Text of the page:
If you don’t have enough memory (“RAM”) in your computer, it will run very, very slowly. Once you have a reasonable amount of memory, performance won’t change very much if you add more. Memory has been so cheap for the last few years that most people don’t need an upgrade but I still run into underpowered systems occasionally, usually when someone has complained to me about how slow their computer is.

You can check how much memory is installed by right-clicking on My Computer (WinXP) or Computer (Vista) and clicking on Properties. You’ll see the amount displayed there. Typical business computer users should have a minimum of 512Mb RAM for Windows XP and 2Gb (or 2048Mb) for Vista. If you have less, then add more or replace your existing memory sticks with higher capacities and you’ll get an instant, noticeable speed boost, typically for less than a hundred dollars.

Memory is easy to install – once you’ve done it a couple of times, it takes less than a minute. (It’s a little unnerving the first time because it takes a harder push than you expect before the tabs click into place to hold the memory.) The difficulty has always been the process of buying the correct type of memory from the hundreds of choices. It would be nice if the industry had settled on generic memory chips that you could pick up at Costco but no luck – it’s a blur of different shapes and sizes and speeds and acronyms. I long ago stopped helping people upgrade memory and started sending them to a hardware outlet – even Best Buy! – where there are shelves of inventory and the store can find the part that will work.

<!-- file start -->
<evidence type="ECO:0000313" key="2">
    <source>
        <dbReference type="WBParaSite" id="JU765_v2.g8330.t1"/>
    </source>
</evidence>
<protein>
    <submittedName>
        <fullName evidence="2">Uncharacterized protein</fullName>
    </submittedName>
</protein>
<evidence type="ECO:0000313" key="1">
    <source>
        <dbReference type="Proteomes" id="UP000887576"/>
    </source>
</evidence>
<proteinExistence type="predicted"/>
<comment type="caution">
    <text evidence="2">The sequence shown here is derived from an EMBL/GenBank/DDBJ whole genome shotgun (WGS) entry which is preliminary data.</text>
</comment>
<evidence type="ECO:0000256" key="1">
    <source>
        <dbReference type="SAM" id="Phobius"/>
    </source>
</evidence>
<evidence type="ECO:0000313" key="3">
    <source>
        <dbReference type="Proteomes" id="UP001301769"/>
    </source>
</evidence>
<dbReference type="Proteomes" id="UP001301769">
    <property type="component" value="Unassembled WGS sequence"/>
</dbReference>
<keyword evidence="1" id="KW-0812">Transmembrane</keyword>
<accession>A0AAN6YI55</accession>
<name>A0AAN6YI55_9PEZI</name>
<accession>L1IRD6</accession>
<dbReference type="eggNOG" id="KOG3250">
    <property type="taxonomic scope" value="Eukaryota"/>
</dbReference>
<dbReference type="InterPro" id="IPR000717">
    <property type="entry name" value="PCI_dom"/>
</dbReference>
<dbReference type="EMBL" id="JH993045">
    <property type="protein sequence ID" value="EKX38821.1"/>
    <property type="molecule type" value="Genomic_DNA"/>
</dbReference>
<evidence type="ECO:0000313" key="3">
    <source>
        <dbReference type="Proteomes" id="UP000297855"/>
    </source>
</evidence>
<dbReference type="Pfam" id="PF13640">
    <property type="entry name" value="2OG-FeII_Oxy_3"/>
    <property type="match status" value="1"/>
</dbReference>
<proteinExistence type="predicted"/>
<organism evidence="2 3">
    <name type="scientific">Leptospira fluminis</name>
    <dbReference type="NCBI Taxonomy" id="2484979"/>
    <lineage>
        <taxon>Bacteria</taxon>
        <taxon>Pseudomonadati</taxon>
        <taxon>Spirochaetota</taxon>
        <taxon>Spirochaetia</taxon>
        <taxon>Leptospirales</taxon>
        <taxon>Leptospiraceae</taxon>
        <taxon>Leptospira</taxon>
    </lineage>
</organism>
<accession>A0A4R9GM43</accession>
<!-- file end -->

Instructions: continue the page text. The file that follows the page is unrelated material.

There is an online tool that looks genuinely helpful and might even tempt me into doing upgrades again. Crucial, a long-established memory manufacturer, has a memory scanner on its web site that will identify all the details about the memory currently installed on your system and show you the compatible upgrades from its inventory, right down to the available slots and the details of whether the memory sticks have to be purchased and installed in pairs. It’s a lovely tool! You can buy directly from Crucial and in no time you’ll feel all speedy again.

Crucial memory scanner

[Addendum 10/29 10am: My enthusiasm is tempered a bit by the experience of the very first person who tried this and reported back to me – the Crucial scanner confidently proclaimed that his computer has no memory at all and therefore is at its maximum and would he like to buy an upgrade? Sigh. Okay, maybe it works most of the time.]

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